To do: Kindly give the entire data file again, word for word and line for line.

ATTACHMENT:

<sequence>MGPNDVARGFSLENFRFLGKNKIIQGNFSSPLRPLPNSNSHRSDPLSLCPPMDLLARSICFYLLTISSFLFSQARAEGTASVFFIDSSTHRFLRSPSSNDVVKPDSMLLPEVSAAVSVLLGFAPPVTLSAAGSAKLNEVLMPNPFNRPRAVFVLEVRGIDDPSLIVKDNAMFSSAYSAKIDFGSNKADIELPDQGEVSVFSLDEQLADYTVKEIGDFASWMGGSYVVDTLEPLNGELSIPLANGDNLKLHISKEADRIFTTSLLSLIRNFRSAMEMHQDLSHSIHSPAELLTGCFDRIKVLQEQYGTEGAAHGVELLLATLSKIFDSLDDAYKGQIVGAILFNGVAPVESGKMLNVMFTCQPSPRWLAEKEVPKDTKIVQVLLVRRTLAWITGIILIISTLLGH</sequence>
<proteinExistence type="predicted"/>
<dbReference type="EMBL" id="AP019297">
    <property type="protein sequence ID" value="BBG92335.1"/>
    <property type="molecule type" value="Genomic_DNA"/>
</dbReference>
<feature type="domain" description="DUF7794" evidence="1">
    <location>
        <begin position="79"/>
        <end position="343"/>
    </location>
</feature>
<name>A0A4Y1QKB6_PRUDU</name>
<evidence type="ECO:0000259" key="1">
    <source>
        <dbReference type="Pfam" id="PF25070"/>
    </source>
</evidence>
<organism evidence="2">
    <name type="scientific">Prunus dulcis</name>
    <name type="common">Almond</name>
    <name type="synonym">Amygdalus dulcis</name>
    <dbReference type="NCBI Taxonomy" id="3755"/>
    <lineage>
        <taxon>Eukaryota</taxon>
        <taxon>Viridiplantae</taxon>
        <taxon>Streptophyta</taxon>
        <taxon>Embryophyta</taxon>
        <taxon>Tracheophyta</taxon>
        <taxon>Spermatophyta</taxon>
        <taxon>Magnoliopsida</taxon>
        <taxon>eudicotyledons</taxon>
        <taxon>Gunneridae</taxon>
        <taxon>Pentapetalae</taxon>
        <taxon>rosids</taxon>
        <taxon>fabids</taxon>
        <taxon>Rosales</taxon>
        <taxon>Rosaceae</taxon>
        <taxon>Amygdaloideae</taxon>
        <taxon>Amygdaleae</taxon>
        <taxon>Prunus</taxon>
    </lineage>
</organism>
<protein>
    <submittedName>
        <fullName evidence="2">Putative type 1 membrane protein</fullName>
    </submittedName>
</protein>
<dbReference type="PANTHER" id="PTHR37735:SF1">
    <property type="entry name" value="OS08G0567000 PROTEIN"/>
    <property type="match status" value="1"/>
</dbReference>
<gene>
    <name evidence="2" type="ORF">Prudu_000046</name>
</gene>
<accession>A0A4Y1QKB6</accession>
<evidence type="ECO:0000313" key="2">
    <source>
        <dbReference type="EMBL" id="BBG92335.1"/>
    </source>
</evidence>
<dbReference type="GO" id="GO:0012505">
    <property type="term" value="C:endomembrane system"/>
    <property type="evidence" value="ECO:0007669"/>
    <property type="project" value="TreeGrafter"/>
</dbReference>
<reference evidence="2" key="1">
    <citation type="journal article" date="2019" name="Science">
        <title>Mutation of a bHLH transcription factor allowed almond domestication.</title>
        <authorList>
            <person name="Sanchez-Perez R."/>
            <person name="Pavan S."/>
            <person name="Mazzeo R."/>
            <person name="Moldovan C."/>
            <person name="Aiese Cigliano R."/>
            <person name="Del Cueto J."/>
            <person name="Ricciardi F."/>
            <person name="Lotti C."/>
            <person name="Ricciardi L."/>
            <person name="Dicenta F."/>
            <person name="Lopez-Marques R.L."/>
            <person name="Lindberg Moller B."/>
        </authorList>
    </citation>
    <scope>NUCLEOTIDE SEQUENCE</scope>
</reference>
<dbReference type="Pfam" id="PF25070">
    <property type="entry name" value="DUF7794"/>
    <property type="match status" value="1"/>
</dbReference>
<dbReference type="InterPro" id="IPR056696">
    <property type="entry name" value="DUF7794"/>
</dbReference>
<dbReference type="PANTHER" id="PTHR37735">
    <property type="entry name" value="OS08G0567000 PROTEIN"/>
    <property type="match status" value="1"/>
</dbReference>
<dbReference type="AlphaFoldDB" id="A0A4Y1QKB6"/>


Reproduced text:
<sequence>MGPNDVARGFSLENFRFLGKNKIIQGNFSSPLRPLPNSNSHRSDPLSLCPPMDLLARSICFYLLTISSFLFSQARAEGTASVFFIDSSTHRFLRSPSSNDVVKPDSMLLPEVSAAVSVLLGFAPPVTLSAAGSAKLNEVLMPNPFNRPRAVFVLEVRGIDDPSLIVKDNAMFSSAYSAKIDFGSNKADIELPDQGEVSVFSLDEQLADYTVKEIGDFASWMGGSYVVDTLEPLNGELSIPLANGDNLKLHISKEADRIFTTSLLSLIRNFRSAMEMHQDLSHSIHSPAELLTGCFDRIKVLQEQYGTEGAAHGVELLLATLSKIFDSLDDAYKGQIVGAILFNGVAPVESGKMLNVMFTCQPSPRWLAEKEVPKDTKIVQVLLVRRTLAWITGIILIISTLLGH</sequence>
<proteinExistence type="predicted"/>
<dbReference type="EMBL" id="AP019297">
    <property type="protein sequence ID" value="BBG92335.1"/>
    <property type="molecule type" value="Genomic_DNA"/>
</dbReference>
<feature type="domain" description="DUF7794" evidence="1">
    <location>
        <begin position="79"/>
        <end position="343"/>
    </location>
</feature>
<name>A0A4Y1QKB6_PRUDU</name>
<evidence type="ECO:0000259" key="1">
    <source>
        <dbReference type="Pfam" id="PF25070"/>
    </source>
</evidence>
<organism evidence="2">
    <name type="scientific">Prunus dulcis</name>
    <name type="common">Almond</name>
    <name type="synonym">Amygdalus dulcis</name>
    <dbReference type="NCBI Taxonomy" id="3755"/>
    <lineage>
        <taxon>Eukaryota</taxon>
        <taxon>Viridiplantae</taxon>
        <taxon>Streptophyta</taxon>
        <taxon>Embryophyta</taxon>
        <taxon>Tracheophyta</taxon>
        <taxon>Spermatophyta</taxon>
        <taxon>Magnoliopsida</taxon>
        <taxon>eudicotyledons</taxon>
        <taxon>Gunneridae</taxon>
        <taxon>Pentapetalae</taxon>
        <taxon>rosids</taxon>
        <taxon>fabids</taxon>
        <taxon>Rosales</taxon>
        <taxon>Rosaceae</taxon>
        <taxon>Amygdaloideae</taxon>
        <taxon>Amygdaleae</taxon>
        <taxon>Prunus</taxon>
    </lineage>
</organism>
<protein>
    <submittedName>
        <fullName evidence="2">Putative type 1 membrane protein</fullName>
    </submittedName>
</protein>
<dbReference type="PANTHER" id="PTHR37735:SF1">
    <property type="entry name" value="OS08G0567000 PROTEIN"/>
    <property type="match status" value="1"/>
</dbReference>
<gene>
    <name evidence="2" type="ORF">Prudu_000046</name>
</gene>
<accession>A0A4Y1QKB6</accession>
<evidence type="ECO:0000313" key="2">
    <source>
        <dbReference type="EMBL" id="BBG92335.1"/>
    </source>
</evidence>
<dbReference type="GO" id="GO:0012505">
    <property type="term" value="C:endomembrane system"/>
    <property type="evidence" value="ECO:0007669"/>
    <property type="project" value="TreeGrafter"/>
</dbReference>
<reference evidence="2" key="1">
    <citation type="journal article" date="2019" name="Science">
        <title>Mutation of a bHLH transcription factor allowed almond domestication.</title>
        <authorList>
            <person name="Sanchez-Perez R."/>
            <person name="Pavan S."/>
            <person name="Mazzeo R."/>
            <person name="Moldovan C."/>
            <person name="Aiese Cigliano R."/>
            <person name="Del Cueto J."/>
            <person name="Ricciardi F."/>
            <person name="Lotti C."/>
            <person name="Ricciardi L."/>
            <person name="Dicenta F."/>
            <person name="Lopez-Marques R.L."/>
            <person name="Lindberg Moller B."/>
        </authorList>
    </citation>
    <scope>NUCLEOTIDE SEQUENCE</scope>
</reference>
<dbReference type="Pfam" id="PF25070">
    <property type="entry name" value="DUF7794"/>
    <property type="match status" value="1"/>
</dbReference>
<dbReference type="InterPro" id="IPR056696">
    <property type="entry name" value="DUF7794"/>
</dbReference>
<dbReference type="PANTHER" id="PTHR37735">
    <property type="entry name" value="OS08G0567000 PROTEIN"/>
    <property type="match status" value="1"/>
</dbReference>
<dbReference type="AlphaFoldDB" id="A0A4Y1QKB6"/>